What sets Putien apart from many other Chinese restaurants is its focus on bringing in seasonal produce from the Putian region in Fujian province. We have featured their live eels previously and now we shine the spotlight on the Duotou clams (Chinese razor clams, sinonovacula constricta) which come into season between April to July.
This delectable shellfish hail from the village of Duotou in Putian which has the reputation of producing some of the best-tasting clams in the world. The farming of the clams in the nutrient-rich mudflats of Duotou village has been passed down from one generation to the next for the last 600 years!
These yummy shellfish start as seedlings the size of a rice grain. Seeding starts in winter and in 6 months, they grow to 6cm long. They are then harvested manually to avoid damaging the environment. Harvesters have the onerous task of plunging their arms deep into the mud to extract each of these succulent clams.
As Fresh As It Gets
The clams are flown to Singapore within 3 days of harvesting. They are packed in boxes live and encased in mud. To get them ready for the table, the chefs have to wash off the mud and then sprinkle salt over them to get them to spit the excess mud.
Putien has been offering these clams for 5 years and each year, they will add a new dish on the menu. Diners have 9 dishes to choose from and the price ranges from $22.80 to $28.80. They currently have a special combo price of $43.80 for any 2 dishes, which works out to be almost a 20% discount!
Here is a rundown of the nine dishes that we tried so you can decide which ones to choose.
This year’s new dish – Spicy Fried Duotou Clams
The chefs at Putien will create a new dish to herald the start of the annual clam season. This year, they have come up with a spicy dish using specially imported Hunan chilies and Sichuan peppercorns. The Hunan chilies are chosen for their aroma while being low on the scoville scale (mildly spicy) The result is a very tasty dish with a bit of kick that will have you going back for more! This is one of Leslie’s pick.
Duotou Clams steeped in Icy Lees and baked in Fujian Old Wine
One of the more popular dishes is the Duotou Clams steeped in Icy Lees. The clams are served cold but don’t expect to see any ice. The Icy lees are simply the leftover grains after the wine has been decanted. The alcohol level is quite low so you don’t have to worry about driving home. The dish is very light and refreshing and probably the best way to enjoy the natural flavour of the juicy clams, a bit like having it “sashimi-style”. This is both Leslie’s and Lisa’s pick.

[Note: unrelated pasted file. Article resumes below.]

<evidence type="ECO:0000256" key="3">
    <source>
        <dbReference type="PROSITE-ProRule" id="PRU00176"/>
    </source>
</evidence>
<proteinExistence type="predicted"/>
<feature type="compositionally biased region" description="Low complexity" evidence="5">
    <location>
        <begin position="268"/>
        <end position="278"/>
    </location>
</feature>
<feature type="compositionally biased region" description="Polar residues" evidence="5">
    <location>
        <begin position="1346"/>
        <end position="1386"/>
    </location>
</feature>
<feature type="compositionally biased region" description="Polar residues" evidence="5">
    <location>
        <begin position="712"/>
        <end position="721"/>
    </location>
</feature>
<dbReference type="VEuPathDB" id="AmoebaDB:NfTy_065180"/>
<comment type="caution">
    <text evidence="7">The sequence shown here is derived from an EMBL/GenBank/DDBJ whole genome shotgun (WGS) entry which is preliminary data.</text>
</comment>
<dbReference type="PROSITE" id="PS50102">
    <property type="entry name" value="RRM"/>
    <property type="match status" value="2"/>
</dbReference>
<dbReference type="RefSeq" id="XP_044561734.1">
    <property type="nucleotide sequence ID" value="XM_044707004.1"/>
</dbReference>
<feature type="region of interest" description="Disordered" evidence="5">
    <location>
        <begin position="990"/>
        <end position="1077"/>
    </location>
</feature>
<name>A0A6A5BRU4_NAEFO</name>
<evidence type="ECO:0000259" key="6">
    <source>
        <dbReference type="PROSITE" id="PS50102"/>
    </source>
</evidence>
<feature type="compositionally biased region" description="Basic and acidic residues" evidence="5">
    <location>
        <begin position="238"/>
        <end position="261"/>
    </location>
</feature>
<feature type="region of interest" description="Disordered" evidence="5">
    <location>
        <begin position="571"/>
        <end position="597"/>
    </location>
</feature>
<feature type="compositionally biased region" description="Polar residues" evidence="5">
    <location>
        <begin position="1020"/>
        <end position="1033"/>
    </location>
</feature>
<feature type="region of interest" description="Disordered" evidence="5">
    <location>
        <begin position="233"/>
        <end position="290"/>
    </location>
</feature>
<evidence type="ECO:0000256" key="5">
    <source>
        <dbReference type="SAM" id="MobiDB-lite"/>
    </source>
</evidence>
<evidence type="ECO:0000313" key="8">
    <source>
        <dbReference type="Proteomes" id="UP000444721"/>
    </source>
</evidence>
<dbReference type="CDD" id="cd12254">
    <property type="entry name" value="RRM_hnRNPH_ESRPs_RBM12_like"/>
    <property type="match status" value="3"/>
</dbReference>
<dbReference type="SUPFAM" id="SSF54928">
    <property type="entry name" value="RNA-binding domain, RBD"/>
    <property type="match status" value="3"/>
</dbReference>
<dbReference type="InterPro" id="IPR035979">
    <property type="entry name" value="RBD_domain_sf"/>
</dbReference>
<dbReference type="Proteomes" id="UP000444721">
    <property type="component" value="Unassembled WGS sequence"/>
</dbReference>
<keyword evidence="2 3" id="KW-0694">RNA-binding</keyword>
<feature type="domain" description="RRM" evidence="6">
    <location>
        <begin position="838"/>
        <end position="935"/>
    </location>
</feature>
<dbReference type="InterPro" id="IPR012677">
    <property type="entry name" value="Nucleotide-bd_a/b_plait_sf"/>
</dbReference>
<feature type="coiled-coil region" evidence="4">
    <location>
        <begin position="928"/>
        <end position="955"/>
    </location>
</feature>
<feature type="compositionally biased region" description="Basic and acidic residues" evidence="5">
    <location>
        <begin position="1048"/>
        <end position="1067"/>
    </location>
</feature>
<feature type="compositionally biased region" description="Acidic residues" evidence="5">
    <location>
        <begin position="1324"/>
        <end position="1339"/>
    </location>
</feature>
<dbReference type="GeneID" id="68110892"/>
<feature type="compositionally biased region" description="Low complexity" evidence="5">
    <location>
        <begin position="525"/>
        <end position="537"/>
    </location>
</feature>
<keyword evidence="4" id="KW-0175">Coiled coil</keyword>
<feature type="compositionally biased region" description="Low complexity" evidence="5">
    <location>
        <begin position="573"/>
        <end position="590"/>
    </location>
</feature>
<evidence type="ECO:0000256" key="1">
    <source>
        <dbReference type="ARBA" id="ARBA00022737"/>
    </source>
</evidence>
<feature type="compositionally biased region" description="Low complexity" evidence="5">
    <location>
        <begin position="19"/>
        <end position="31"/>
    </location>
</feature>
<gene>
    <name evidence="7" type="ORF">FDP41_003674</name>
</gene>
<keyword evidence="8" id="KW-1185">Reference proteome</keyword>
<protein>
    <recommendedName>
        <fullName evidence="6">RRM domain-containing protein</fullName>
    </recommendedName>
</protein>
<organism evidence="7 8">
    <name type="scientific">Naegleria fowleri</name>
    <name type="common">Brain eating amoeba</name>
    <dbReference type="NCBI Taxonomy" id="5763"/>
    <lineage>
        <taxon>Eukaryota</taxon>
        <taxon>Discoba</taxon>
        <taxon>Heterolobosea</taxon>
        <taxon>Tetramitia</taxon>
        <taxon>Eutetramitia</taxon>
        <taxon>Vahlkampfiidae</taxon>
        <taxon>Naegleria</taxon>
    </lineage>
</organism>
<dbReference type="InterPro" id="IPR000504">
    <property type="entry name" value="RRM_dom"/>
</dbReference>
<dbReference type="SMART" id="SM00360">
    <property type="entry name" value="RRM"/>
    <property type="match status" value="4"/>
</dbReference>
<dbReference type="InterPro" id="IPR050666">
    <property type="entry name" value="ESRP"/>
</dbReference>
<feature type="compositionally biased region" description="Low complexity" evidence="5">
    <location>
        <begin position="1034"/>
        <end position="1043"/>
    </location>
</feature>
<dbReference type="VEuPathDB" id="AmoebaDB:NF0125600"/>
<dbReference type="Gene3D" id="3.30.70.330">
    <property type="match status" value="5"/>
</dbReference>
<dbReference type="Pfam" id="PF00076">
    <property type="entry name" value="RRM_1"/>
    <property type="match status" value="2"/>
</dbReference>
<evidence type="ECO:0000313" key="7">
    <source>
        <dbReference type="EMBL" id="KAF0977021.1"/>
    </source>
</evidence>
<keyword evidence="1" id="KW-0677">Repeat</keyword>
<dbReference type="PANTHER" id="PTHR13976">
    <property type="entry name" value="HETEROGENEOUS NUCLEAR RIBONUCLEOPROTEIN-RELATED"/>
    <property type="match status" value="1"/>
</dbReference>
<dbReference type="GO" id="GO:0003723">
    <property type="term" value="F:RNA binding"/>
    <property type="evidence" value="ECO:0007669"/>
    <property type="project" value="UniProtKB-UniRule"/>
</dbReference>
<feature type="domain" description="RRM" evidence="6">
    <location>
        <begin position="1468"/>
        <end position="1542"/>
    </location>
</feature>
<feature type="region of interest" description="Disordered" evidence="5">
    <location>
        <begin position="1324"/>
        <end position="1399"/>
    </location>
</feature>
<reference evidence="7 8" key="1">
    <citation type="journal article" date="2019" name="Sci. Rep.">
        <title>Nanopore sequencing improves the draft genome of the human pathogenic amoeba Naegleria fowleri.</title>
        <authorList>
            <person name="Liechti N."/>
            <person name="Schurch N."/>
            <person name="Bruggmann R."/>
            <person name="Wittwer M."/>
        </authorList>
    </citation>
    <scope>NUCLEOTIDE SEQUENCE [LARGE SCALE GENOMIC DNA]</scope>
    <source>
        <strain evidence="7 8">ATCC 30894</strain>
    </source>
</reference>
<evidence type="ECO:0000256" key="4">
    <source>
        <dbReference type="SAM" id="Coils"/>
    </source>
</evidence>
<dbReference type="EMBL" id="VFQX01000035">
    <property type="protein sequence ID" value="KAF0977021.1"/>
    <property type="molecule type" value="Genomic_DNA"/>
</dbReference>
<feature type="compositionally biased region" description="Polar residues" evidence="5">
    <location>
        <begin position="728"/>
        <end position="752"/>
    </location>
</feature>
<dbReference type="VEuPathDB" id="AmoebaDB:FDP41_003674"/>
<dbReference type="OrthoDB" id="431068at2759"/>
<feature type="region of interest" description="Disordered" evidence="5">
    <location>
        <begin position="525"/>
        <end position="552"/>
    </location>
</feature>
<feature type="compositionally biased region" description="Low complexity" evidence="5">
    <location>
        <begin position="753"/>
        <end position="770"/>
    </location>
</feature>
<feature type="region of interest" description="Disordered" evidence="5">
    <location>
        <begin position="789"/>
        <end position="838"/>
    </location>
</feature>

Popular Salted-Baked Clams and Putian Farmhouse Soup
Another of Lisa’s pick is the Putian Farmhouse Clam Soup which is made of simple ingredients and tastes like something grandma would have cooked at home. You can just imagine the soup being made with vegetables harvested from the garden as they return from the mudflats with the day’s catch!
The Salt-Baked Duotou Clam served on a bed of sizzling hot rock salt has been the most popular dish since Duotou clams appeared on the menu. It’s no surprise as the aroma of the sea salt and sichuan peppercorns evoke memories of the sun, the sea, and the succulence of the shellfish!
Duotou Clams in Red Mushroom Soup and Steamed in Minced Garlic
Red Mushrooms are also seasonal produce during this time of the year. These iron-rich wild mushrooms grow in the forests of the Putian mountains and have to be harvested by hand. This dish is cooked at the table so you get to see the natural red dye from the mushroom permeating through the soup as the clams plump up. Although the color is quite intense, the flavor of the mushroom is quite mild resulting in a visually appealing soup.
The Steamed Duotou Clams with Minced Garlic is lovely as you would expect fresh seafood steamed in aromatic garlic and fragrant soy sauce to be. No surprises here, the tried and true Cantonese recipe does wonders for any type of seafood!
Perfect with drinks
If you like to enjoy your clams with wine or sake then we recommend ordering the wok-fried Scrambled Eggs with Duotou Clams or the Salt and Pepper Duotou Clams fried in crispy batter along with tea tree mushrooms, tossed in some really tasty seasoning. The Salt and Pepper Duotou Clams would be Lisa’s 3rd pick while Leslie would go for the scrambled eggs.
From Coffeeshop to One Michelin Star Restaurant
Believe it or not, Putien is a Singapore brand. It started in a lone shophouse along Kitchener Road in 2000 where its founder, Mr Fong Chi Chung showcased dishes from his hometown. It has since grown into a popular chain restaurant with outlets in Singapore, Malaysia, the region and even in China!
Leslie has been following their growth since 2006 when he first wrote about this interesting restaurant at Kitchener Road before publishing another post in 2010/2016 and covering them again in 2019 and 2021 featuring their eel season.
It is nice to know that the original restaurant at Kitchener Road has received a Michelin Star for 5 years since 2016. It is a testament to their effort to present authentic, down-to-earth yet flavourful dishes with fresh ingredients from Putian.
The Duotou Clam season runs up to July and is available at all Putien’s 18 outlets across Singapore.
Disclosure: this is written in collaboration with Putien